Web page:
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7424: Re: 7410: Re: 7383: and 7409: (fwd)

From: Sean Harvey <seanharvey@juno.com>

I would also point out that debate over the existence of zombis as a
physical reality entirely misses out on what I think is their profound
cultural importance as a story, i.e. how they capture magnificently the
tragic and heartbreaking experience of Haitian ancestors (as well as
African-Americans from all over the Americas) who were transported to the
"New World" as slaves. The parallels are so striking at each stage of the
story that I can't help but think that this is their true significance. 

Like the Africans that were sold into slavery, the zonbi is torn from
his/her family and is essentially dead to them. The zonbi spends a time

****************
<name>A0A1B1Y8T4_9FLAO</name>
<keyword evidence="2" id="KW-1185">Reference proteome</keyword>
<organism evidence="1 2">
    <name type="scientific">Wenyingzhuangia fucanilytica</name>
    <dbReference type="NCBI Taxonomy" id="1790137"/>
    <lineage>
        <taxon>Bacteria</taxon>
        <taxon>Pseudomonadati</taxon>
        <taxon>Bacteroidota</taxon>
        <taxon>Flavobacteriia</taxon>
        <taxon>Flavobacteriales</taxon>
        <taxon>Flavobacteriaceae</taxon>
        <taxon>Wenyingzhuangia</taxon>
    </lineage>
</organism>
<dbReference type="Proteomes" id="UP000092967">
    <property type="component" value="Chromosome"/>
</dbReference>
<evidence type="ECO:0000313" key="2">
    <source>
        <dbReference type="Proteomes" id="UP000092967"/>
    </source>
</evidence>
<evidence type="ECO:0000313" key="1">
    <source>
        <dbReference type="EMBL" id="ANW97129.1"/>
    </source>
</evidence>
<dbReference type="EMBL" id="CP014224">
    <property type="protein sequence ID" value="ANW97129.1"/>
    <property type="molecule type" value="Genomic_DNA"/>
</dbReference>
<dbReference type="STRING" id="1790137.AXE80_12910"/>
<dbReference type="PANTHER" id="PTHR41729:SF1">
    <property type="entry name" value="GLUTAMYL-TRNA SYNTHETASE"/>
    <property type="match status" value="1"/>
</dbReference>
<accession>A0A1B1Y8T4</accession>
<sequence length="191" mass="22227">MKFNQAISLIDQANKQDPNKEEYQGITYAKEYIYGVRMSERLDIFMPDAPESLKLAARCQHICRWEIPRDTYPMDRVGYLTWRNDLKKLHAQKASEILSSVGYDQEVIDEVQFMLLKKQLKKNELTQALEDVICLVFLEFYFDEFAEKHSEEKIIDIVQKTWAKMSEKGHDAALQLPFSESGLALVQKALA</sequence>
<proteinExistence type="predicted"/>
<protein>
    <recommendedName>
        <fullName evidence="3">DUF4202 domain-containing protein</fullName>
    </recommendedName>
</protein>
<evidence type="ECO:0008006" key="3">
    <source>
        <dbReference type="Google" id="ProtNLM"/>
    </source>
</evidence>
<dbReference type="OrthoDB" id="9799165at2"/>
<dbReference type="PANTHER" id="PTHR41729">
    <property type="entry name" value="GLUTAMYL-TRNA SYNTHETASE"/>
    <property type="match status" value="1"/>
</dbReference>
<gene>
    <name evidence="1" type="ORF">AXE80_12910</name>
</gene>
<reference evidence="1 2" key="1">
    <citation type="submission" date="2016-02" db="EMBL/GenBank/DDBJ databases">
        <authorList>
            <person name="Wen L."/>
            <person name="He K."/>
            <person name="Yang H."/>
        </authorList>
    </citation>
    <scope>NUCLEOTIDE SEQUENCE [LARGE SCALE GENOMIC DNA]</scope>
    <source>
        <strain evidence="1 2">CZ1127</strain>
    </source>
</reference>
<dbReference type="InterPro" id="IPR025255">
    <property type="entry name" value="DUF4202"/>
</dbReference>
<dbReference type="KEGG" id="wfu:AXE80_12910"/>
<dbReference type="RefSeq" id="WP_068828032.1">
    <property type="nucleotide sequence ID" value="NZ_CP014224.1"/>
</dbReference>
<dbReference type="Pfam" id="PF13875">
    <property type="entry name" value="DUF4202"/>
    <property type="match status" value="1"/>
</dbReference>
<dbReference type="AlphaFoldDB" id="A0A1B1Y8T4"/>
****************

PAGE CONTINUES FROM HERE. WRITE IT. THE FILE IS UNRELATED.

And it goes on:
within a casket, just as these Africans were forced to lie prone within
the belly of the slaver ships. The zonbi is then resurrected, beaten and
forced to work as a slave on a plantation for his master. 

The poignant plight of a zonbi as expressed in folklore is then a
graphic, terrifying memory of the horrific life that St Domingue's
enormous slave population was subjected to. As long as the legend of the
zonbi exists within Haitian culture, their story will never die. We
therefore need look no further to find a "real" zonbi -- they are none
other than the ancestors of African-Panamericans. 

This holds for other Haitian figures as well, such as papa makout, who
carries off small children in satchels, and other figures that carry off
children. During the colonial era, both Spanish and French mercenaries
would regularly steal free Africans (notably children) from the Spanish
and unclaimed sections of the island and sell them into slavery in St

> Corbett replies:  I think the question of the existence of zombies, 
> and
> especially the status of the powders is not as clear as Caroline and 
> Sarah suggest.

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